Irish govt pilots public service benchmarking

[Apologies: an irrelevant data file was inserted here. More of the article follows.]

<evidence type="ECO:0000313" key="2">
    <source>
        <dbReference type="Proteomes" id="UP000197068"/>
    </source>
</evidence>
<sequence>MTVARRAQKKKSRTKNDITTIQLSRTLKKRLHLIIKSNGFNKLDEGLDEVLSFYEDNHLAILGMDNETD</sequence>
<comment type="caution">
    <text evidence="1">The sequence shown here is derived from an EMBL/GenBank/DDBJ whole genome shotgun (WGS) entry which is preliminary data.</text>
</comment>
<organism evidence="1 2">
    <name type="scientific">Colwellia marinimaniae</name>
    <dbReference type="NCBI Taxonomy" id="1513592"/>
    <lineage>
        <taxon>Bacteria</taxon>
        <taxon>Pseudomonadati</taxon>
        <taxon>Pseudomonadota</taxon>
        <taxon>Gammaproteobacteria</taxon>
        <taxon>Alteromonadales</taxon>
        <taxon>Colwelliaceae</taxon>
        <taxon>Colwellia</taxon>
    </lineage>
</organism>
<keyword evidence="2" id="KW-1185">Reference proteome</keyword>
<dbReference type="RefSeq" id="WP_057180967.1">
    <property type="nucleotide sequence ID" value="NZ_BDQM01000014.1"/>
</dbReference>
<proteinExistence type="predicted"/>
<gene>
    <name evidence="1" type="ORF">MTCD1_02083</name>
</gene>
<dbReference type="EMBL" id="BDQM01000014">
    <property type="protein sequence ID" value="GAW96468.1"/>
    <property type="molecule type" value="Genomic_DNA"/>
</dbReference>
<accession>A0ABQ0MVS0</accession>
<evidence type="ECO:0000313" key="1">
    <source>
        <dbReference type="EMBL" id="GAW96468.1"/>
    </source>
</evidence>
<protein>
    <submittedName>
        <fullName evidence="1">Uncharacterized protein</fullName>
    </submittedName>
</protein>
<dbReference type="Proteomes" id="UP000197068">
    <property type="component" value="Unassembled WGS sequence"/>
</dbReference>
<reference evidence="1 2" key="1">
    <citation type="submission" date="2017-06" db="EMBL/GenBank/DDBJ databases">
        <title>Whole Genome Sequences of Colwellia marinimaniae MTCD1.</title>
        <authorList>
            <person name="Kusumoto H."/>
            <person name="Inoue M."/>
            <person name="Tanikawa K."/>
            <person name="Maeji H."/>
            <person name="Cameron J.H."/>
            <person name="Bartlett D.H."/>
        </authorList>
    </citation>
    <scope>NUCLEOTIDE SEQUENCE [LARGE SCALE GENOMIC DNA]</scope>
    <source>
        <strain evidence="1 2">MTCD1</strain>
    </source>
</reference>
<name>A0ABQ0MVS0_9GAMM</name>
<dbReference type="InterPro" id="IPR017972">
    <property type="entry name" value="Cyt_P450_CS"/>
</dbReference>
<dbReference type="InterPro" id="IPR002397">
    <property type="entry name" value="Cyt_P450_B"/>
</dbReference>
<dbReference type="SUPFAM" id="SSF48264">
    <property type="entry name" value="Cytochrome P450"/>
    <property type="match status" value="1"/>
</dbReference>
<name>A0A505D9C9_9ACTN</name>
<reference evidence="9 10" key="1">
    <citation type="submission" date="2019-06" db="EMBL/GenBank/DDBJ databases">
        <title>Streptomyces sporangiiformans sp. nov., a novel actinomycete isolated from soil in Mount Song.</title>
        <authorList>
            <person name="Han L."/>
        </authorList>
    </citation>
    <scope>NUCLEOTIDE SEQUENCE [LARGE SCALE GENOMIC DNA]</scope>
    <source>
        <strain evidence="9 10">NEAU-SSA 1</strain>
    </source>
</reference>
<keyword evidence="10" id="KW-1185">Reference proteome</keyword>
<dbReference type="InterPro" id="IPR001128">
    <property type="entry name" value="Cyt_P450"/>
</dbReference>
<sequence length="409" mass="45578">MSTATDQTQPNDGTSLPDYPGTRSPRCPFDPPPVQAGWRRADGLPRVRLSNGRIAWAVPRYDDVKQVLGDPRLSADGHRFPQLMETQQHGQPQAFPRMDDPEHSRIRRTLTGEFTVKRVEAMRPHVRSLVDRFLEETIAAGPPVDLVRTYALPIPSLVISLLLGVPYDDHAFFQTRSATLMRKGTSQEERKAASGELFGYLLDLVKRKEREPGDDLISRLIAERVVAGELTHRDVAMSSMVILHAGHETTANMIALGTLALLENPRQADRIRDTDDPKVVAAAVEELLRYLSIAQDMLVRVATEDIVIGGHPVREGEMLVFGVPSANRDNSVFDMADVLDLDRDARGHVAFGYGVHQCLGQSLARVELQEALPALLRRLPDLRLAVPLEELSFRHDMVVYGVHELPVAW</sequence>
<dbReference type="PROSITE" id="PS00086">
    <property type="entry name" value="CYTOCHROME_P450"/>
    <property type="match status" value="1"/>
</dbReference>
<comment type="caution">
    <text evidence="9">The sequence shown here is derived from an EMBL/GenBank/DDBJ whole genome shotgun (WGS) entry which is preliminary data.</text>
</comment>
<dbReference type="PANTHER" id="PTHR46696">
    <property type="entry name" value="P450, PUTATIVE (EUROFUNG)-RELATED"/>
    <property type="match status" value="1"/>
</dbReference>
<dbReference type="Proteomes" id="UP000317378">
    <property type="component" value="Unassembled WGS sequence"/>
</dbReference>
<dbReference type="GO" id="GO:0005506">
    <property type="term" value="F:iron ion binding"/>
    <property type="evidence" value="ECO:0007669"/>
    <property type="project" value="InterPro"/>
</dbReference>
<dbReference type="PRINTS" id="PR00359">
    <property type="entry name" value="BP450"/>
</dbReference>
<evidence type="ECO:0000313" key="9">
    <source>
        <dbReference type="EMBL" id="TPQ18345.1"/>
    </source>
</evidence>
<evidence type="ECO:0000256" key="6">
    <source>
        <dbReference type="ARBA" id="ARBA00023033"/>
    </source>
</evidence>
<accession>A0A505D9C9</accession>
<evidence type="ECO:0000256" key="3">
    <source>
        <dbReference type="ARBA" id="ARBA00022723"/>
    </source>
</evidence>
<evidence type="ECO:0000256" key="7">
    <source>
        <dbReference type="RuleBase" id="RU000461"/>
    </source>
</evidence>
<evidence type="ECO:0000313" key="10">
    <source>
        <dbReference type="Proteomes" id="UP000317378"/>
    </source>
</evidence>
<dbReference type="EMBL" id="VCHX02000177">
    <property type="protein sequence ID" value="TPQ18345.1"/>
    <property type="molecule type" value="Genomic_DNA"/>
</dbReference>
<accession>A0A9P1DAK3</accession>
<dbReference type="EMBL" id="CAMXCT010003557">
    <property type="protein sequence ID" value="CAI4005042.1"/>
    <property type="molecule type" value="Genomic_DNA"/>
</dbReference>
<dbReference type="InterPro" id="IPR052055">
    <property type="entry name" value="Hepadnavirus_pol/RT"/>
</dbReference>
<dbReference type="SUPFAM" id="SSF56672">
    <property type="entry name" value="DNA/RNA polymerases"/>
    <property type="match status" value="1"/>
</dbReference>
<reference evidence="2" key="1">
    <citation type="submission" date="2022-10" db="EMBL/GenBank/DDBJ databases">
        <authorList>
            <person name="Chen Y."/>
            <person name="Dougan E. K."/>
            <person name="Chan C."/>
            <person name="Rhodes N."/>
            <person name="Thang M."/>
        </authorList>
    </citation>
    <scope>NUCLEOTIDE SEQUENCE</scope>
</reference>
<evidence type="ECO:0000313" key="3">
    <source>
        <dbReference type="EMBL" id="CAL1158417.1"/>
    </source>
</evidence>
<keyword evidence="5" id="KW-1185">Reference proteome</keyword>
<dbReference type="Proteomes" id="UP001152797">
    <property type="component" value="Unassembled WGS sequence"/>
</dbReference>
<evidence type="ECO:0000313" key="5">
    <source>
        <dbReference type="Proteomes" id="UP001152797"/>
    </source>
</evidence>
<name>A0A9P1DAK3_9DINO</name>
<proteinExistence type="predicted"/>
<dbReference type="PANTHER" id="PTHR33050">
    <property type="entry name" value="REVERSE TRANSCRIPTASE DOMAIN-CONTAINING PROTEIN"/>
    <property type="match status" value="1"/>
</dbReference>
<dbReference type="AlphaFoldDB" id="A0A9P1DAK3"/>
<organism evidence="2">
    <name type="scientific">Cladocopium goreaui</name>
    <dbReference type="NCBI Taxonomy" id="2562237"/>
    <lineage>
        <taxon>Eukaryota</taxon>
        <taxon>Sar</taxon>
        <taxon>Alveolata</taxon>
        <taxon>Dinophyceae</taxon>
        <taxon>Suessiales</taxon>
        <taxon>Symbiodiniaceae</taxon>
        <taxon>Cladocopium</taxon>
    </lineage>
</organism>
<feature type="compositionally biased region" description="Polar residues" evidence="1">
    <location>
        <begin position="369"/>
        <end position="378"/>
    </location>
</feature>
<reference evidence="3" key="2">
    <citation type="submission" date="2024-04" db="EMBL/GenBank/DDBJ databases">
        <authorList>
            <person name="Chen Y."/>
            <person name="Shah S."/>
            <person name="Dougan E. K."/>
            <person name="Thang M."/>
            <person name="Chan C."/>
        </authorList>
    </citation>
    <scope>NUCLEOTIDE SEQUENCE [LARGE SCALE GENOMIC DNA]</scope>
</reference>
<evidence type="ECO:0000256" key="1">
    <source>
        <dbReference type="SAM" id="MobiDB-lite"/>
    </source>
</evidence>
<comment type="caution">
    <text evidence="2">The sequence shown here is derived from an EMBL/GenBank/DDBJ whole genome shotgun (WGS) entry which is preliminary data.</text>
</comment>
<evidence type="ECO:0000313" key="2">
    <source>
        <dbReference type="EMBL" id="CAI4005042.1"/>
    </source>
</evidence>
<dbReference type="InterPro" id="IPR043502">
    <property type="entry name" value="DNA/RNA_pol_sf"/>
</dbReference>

first_img Previous Article Next Article Comments are closed. Ireland’s 230,000 public servants will each get special pay increases thismonth as the country experiments with a public service benchmarking scheme. The salary rises, ranging from 3 per cent to 25 per cent, are in addition tothe current national wage agreement which provides for 4.8 per cent annual payincreases. The benchmarking scheme has been billed as the most extensive andcomprehensive comparison of public and private sector jobs conducted in Europe.The programme is being administered by the Public Service Benchmarking Body,which was established as a joint initiative between the Irish Congress of TradeUnions and the Irish Government – through its national social partnership –after a series of strikes across the public sector. More than 2m euros (£1.4m) was spent hiring various experts and consultantsto assess the education, responsibilities, performance, stresses, skills,judgement, competencies and management structures in 135 different sectors andgrades. The benchmarking team engaged nine leading consultancy firms, including CapGemini, Watson Wyatt, Hay Group, Saville & Holdsworth, and Mercer toprepare specific job evaluations has. It produced pay data on 202 privatesector companies, involving 3,563 jobs, and developed 276 core ‘job capsules’with which to make comparisons. The process is a historic break from the traditional grade structures withsalary scales based on relativities to key grades like clerical officer orprincipal officer civil service positions. The new rates apply to members of the police, nurses, teachers, hospitaldoctors, soldiers, council engineers, health board administrators and the civilservice, apart from the two top grades. By Gerald Flynn an industrial correspondent with the Irish Independent. Irish govt pilots public service benchmarkingOn 20 Jan 2004 in Personnel Today Related posts:No related photos.last_img